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Gift madness!

| December 2, 2008 | 0 Comments

The 2008 Holiday Gift Guide
Helping You Navigate An Avalanche Of Releases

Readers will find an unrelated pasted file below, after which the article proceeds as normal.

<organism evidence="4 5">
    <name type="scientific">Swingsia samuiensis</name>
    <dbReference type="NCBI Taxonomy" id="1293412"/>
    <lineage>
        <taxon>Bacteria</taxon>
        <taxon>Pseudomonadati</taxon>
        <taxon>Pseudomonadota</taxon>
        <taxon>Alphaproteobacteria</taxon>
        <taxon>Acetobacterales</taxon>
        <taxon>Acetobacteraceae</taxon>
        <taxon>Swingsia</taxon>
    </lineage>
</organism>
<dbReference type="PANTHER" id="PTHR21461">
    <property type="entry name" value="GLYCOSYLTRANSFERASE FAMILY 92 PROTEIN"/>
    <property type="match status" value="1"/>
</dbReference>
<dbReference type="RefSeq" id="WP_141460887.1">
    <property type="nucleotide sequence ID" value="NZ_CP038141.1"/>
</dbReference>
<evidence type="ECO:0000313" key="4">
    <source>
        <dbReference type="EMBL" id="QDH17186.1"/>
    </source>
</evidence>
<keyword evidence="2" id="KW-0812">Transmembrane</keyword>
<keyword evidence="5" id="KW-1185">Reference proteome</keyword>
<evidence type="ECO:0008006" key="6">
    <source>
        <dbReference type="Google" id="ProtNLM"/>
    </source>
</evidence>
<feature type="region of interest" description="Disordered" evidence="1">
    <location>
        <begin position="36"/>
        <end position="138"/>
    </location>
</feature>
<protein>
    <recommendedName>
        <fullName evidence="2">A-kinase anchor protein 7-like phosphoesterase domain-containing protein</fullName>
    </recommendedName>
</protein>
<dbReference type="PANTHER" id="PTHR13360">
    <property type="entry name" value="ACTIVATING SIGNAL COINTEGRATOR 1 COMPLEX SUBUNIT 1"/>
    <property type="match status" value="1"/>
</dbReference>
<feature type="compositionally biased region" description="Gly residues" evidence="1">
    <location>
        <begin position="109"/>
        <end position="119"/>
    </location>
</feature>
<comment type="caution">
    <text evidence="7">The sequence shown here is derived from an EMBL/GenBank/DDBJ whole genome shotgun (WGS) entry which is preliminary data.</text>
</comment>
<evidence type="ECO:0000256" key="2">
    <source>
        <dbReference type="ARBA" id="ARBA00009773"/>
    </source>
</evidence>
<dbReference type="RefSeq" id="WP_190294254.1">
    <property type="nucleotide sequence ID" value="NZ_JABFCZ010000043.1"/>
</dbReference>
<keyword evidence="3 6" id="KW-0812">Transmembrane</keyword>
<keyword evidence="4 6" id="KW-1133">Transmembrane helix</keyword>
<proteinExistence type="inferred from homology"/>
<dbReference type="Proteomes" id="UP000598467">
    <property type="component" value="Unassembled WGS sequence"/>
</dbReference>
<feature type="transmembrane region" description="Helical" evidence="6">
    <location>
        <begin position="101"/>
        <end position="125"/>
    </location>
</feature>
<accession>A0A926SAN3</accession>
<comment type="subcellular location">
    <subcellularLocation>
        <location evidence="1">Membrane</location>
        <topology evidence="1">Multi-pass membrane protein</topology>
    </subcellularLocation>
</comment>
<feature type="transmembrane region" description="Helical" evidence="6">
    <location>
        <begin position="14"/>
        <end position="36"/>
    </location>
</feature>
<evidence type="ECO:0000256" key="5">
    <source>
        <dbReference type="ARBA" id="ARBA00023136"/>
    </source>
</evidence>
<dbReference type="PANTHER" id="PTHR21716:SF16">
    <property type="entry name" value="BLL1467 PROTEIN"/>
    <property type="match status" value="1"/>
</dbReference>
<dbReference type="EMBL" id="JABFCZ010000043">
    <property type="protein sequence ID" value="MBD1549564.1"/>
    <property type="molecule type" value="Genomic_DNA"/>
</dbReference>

Don’t just give it to ’em hard this holiday season; give it to ’em hard and heavy! We all know those terrible (great) Time Life infomercials where they hawk ’80s hard-rockin’ collections or “monster” power ballads, right? Well now you can get the whole dame thing in one set with TL’s “Hard & Heavy” set: “the most complete collection of hard rocking, head banging hits of the ’70s and ’80s ever assembled.” We challenge the credentials of Billy Squier’s “The Stroke,” Honeymoon Suite’s “New Girl Now,” or The Tubes’ “She’s A Beauty” as fitting such criteria, but Quiet Riot, Dokken, Billy Idol, Scorpions and 148 other songs shoved on nine discs (and don’t forget the shitty DVD of Bret Michaels hosting the commercial and playing shitty acoustic versions of shitty Poison songs)? Now we can spend all those iTunes gift-certificate stocking stuffers on music we don’t feel guilty about buying. Remember, though: You can only get this set at or by calling 1-800-846-3543 . . . Surprisingly, there isn’t one ZZ Top tune among those 152 “Hard & Heavy” tracks, so thank goodness for Warner Bros. and its release of a collector’s CD/DVD Eliminator. The CD is a remastered version of the album’s first pressing (4:34 version of “Legs,” not the 3:35 single version) plus seven bonus tracks; five are live. You can buy just the audio copy of the reworked Eliminator, but then you’d be missing out on the DVD and all those wonderful ’80s ZZ videos, and they were all wonderful . . . One reissue, Warner Bros? Pssshhh, Fantasy Records says. If it’s worth doing once, it’s worth doing six times, which is what the label did with Creedence Clearwater Revival‘s catalog. All half-dozen Creedence albums (Creedence Clearwater Revival, Bayou Country, Green River, Willy & The Poor Boys, Cosmo’s Factory, and Pendulum — no Tom Fogerty-less Mardi Gras) expanded with bonus material — some good, some filler. Willy & The Poor Boys, for example, includes a “Down On The Corner” jam session with Booker T & The MGs, and Pendlum features “45 Revolutions Per Minute” parts 1 and 2, allegedly among the rarest of CCR collectibles. Bayou Country, on the other hand, only has a longer take on “Bootleg” plus live versions of “Born On The Bayou” and “Proud Mary” . . . Legacy, as it’s known to do, pulled out all the stops for Roy Orbison‘s The Soul Of Rock And Roll. With all the Orbison compilations, it’s hard to say one way or the other, but Legacy/Mon-ument/Orbison Records is calling Soul Of Rock And Roll the “definitive” set, and it’s hard to argue with 107 cuts packed into four CDs going all the way back to his first bands, The Wink Westerners and Teen Kings, and including 12 previously unreleased (demos and live cuts from his final concert) tracks. Illinois Entertainer‘s plastic-sleeve advances don’t do much justice for the packaging, but those of you who don’t depend on industry promos to stock your collection can expect a deluxe box set covered in white linen with an 80-page book including liner notes from his widow, Barbara, son, Roy Jr., and testimonials from the likes of Glen Danzig and Lemmy Kilmister to Clint Black and Dolly Parton . . . Singer-songwriter Jim Croce died (plane crash) at the peak of his success (just a few months after “Bad, Bad Leroy Brown” became his first No. 1 hit) in 1973 — obviously tragic. The fact he was only 30 made it even more woeful. In the three years prior to his death, Croce wrote and recorded seven Top-Ten singles, so you can only imagine what he might have accomplished given a full career, but thanks to Rhino you can at least remember what he did accomplish. In tribute of the 35-year anniversary of his death, Rhino reissued all three of his studio albums, with You Don’t Mess Around With Jim and The Life And Times making their CD debuts. The third, I Got A Name, which peaked at No. 2 on the Billboard chart, has been out of print nearly 10 years. If you want to see and hear Croce, Madacy, Shout Factory, and Croce Music Group joined forces on a collector’s box set, Jim Croce Collector’s Edition, which includes the Have You Heard — Jim Croce Live DVD as well as the “Home Recordings” and greatest-hits masters CDs.